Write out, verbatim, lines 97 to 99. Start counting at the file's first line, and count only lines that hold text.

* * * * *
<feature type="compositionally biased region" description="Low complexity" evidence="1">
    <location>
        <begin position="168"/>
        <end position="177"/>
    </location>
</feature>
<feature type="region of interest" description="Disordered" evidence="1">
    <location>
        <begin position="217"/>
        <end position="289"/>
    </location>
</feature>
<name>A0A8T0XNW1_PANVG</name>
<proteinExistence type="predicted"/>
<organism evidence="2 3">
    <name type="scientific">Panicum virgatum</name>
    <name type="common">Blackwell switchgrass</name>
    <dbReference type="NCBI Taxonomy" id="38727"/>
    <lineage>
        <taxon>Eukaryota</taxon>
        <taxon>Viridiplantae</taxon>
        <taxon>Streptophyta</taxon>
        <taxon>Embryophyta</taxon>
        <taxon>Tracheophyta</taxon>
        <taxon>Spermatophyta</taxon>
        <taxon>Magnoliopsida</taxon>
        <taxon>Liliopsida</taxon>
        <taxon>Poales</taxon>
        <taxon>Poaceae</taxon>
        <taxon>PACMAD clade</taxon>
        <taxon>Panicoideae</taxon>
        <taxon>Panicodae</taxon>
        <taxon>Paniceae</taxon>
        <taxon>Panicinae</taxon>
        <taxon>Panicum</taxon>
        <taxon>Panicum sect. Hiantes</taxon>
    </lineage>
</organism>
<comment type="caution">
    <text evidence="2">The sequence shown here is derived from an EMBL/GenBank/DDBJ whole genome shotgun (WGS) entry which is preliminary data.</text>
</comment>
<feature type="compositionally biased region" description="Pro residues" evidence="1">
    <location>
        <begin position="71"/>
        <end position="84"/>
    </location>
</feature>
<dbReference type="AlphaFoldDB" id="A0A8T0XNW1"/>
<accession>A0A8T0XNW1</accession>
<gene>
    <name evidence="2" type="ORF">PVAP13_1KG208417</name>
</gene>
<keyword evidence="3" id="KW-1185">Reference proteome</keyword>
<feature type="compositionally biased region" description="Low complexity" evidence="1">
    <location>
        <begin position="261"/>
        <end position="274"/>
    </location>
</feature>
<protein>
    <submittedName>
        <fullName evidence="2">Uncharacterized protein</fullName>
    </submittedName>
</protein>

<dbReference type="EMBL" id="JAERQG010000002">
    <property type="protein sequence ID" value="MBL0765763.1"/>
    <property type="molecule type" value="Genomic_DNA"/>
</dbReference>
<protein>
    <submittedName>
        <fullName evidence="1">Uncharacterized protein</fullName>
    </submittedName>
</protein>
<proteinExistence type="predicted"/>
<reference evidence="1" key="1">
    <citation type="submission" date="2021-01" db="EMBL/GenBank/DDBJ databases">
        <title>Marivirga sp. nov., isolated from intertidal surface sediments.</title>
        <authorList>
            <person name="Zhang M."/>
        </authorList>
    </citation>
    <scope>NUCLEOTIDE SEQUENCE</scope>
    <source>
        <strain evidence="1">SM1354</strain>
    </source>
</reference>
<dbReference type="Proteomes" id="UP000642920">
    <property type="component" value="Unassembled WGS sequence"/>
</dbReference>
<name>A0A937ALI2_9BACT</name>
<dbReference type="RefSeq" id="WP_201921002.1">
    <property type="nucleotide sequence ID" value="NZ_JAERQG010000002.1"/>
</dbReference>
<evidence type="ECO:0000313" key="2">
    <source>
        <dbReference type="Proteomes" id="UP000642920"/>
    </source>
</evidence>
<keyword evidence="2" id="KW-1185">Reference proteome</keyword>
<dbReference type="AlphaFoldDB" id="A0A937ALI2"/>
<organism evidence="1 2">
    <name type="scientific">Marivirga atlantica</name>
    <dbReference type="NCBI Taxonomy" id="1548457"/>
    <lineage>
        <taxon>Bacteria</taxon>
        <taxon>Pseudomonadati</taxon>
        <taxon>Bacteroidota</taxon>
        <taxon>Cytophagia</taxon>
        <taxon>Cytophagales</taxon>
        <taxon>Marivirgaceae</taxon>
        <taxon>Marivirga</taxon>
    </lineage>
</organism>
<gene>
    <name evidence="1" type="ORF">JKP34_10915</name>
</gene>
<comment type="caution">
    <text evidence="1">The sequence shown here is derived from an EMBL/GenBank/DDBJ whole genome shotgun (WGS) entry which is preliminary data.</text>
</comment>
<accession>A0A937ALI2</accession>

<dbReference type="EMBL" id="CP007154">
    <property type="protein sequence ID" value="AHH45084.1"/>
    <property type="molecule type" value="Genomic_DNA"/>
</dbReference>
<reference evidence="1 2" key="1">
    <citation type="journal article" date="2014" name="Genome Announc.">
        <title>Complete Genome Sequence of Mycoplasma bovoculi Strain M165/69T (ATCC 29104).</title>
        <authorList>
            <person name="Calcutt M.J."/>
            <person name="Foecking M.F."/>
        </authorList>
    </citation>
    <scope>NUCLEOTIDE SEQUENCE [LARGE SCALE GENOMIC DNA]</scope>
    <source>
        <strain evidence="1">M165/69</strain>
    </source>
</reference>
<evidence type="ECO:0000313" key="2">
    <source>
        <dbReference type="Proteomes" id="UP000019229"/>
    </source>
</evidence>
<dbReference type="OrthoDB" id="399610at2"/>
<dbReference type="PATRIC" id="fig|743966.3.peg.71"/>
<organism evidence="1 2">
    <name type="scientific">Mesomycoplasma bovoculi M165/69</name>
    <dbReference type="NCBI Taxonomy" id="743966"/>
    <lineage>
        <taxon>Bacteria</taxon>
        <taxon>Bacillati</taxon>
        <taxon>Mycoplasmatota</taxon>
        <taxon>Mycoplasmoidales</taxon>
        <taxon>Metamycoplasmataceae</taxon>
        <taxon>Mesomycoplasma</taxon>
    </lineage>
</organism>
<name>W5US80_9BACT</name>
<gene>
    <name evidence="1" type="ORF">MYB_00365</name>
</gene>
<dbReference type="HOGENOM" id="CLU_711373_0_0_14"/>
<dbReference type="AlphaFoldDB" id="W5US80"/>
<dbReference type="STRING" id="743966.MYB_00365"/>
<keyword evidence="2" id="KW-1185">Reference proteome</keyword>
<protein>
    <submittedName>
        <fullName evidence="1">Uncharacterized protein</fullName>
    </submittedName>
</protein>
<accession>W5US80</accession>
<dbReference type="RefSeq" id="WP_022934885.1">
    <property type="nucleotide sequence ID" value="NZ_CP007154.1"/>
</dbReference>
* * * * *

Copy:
    </source>
</evidence>
<keyword evidence="2" id="KW-1185">Reference proteome</keyword>